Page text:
Oh yeah. The 20 car was extremely fast. The 11 didn’t qualify that good, but he’s a good drafter. I think he won. We definitely have something for him.
Check in with Matt and Jay on their site at CareyandCoffey.com.
Thomas Bowles · Thursday July 8, 2010
Did You Notice? … That in today’s world of sports, giving athletes the benefit of the doubt is suddenly a thing of the past? Instead, steroids, cheating scandals, and bad calls have turned us into a nation full of doubters, cornered into a defensive stance of guilty until proven innocent for our own emotional protection.
As proof, look no further than a blue and yellow number 3, 1980s vintage Wrangler on the side wrangling its way to Victory Lane Friday night. In the final drive with his daddy’s number on the side, Earnhardt drove like the restrictor plate master of old, leading the final 33 laps of the race in holding off challenges from Joey Logano, Brad Keselowski, and a handful of other Cup veterans. It was a made-for-TV moment, NASCAR’s best-case scenario in which their Most Popular Driver took home a trophy for the first time in two years – and doing it with a classic new car design to boot, hopefully tearing at the heartstrings of everyone who sat there nostalgic on the couch.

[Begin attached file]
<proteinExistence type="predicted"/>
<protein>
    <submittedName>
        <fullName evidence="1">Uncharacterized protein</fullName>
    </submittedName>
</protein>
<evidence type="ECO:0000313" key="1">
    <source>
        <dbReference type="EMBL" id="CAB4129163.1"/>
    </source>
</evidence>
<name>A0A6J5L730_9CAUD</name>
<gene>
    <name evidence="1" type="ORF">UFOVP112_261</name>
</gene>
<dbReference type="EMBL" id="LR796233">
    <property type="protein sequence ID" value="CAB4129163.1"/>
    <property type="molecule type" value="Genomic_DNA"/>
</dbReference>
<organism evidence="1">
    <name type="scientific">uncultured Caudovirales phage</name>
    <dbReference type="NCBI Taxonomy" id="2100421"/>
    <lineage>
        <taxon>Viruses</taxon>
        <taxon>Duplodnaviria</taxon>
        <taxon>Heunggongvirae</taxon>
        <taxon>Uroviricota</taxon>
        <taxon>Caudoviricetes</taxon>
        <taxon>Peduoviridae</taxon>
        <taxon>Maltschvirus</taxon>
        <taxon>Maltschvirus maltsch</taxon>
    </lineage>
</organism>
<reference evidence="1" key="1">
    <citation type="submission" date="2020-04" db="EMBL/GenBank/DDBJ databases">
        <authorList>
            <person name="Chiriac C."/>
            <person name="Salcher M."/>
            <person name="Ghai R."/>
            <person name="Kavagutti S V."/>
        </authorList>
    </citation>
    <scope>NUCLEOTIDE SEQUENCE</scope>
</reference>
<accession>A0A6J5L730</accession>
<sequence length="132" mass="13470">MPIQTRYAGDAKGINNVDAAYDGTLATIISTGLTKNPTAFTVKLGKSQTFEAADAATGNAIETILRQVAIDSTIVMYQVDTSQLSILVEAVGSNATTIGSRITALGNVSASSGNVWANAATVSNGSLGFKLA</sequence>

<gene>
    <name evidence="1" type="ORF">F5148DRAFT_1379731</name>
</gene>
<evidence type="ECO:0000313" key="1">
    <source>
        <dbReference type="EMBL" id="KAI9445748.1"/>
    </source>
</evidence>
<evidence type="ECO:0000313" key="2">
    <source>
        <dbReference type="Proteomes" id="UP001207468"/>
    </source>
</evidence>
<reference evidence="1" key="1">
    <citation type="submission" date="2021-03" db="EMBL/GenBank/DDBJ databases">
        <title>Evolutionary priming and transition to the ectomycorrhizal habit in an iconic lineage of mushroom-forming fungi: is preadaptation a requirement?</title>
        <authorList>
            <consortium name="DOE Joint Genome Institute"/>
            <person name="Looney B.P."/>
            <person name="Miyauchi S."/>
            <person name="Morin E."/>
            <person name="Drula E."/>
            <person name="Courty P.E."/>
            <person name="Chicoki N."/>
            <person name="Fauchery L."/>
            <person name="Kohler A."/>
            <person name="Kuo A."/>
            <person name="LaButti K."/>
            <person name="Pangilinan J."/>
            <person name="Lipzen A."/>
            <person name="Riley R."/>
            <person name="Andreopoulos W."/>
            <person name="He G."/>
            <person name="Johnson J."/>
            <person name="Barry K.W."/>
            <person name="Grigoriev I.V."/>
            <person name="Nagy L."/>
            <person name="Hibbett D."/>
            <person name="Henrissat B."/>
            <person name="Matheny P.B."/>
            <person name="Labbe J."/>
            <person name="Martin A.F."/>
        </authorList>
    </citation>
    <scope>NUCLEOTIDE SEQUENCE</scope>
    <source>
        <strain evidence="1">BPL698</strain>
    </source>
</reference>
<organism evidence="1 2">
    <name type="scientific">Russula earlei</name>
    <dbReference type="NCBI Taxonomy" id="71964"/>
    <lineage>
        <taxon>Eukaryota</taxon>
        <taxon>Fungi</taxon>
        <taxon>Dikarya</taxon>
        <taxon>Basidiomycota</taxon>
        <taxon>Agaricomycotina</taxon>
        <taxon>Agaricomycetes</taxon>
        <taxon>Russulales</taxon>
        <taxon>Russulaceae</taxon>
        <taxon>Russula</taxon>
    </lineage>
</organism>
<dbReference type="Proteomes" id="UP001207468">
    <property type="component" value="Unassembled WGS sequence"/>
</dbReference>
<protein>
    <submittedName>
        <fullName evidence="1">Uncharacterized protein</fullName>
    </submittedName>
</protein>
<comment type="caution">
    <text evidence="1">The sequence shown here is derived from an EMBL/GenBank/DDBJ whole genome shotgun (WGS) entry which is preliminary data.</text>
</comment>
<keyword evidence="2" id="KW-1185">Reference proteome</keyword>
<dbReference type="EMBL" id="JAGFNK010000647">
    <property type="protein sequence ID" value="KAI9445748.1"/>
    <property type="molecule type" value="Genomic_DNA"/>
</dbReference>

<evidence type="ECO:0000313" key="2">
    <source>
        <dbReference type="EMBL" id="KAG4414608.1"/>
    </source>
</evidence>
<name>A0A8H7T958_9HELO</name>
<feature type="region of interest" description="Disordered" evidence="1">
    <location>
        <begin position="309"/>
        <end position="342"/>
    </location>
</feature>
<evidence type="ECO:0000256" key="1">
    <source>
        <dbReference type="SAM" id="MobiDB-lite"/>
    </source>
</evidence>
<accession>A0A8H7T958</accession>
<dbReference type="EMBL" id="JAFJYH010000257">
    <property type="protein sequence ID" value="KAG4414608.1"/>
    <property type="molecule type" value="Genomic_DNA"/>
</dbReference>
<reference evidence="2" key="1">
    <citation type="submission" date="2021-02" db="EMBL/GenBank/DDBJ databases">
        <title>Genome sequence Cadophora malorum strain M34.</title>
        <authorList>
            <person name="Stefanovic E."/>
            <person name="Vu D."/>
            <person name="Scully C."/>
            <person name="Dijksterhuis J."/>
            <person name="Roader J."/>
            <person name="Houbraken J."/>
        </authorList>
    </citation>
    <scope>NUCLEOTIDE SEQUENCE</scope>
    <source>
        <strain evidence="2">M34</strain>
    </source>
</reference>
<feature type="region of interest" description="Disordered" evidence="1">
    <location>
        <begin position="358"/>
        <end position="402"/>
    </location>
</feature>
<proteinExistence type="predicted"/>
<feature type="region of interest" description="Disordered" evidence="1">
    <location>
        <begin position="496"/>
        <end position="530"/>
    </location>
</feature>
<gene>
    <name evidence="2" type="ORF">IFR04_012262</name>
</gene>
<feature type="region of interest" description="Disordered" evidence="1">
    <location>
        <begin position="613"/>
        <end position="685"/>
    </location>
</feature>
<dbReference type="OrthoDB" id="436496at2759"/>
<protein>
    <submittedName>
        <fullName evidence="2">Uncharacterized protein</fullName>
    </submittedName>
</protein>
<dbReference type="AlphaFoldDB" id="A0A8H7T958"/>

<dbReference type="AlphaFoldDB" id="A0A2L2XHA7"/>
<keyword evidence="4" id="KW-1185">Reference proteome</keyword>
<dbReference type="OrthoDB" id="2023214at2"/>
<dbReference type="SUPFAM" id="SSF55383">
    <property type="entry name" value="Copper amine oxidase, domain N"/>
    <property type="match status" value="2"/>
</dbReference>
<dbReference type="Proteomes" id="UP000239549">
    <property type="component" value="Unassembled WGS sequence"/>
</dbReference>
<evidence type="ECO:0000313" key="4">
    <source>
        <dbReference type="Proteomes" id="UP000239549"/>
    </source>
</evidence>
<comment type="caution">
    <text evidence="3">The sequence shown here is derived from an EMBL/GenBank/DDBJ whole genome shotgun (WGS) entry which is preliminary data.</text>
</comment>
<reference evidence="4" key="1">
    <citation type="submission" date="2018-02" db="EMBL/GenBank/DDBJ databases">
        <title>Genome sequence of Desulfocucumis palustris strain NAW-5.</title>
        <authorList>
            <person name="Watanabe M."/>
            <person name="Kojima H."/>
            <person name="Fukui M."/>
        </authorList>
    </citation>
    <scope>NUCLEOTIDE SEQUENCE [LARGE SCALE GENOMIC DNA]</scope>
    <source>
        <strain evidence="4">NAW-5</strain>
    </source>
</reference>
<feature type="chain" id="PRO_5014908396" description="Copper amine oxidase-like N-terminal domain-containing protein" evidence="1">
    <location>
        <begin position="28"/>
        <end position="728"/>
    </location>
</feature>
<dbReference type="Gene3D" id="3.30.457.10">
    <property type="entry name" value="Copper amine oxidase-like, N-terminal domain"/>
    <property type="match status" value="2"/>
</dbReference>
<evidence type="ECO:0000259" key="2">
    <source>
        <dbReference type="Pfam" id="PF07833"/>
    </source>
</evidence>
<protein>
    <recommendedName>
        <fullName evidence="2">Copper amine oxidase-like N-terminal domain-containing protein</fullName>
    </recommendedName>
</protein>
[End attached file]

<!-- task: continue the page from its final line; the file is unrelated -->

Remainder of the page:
“It’s hard for me,” he said post-race, the magnitude of the moment clearly weighing on him. “It’s a balancing act between you and the public and myself and my own feelings [to run the No. 3].”
“I always loved the scheme. I just love the car. I wanted to race it once, and I did… I don’t ever want to do it again. And I’ll never change my mind, ever.”
Ten years ago, those quotes would be the clincher, dramatic realism capturing thousands of new fans almost instantaneously. But now? What you get is a slew of emails and comments that infer Earnhardt’s virtually reading from a script, the final act of a race too good to be true in which everyone was seemingly holding back for a forced coronation of NASCAR’s favorite son.
It’s a sad state of affairs, really, but not the only one. Lance Armstrong challenges for the lead at the Tour De France this week, but all we can talk about is whether he was doping the whole time. In both cases, fans have been barraged with negativity from all sides, a slew of criticism and questioning that makes the word “fix” impossible to block out of your head. There’s Earnhardt’s 2001 victory in the No. 8 at Daytona, five months after his father’s death where not only did he pass with ease, but legend says the car was never properly examined during post-race inspection. Then there’s Earnhardt’s first race in the No. 3 car after his father’s death, another Daytona domination in which he led 59 of 120 laps in February, 2002. During a time of great despair – where his slump has reached career-worst proportions along with NASCAR – securing the victory could be looked at as a convenient step one, a brilliant strategy to try and salvage the sport’s popularity before it’s too late.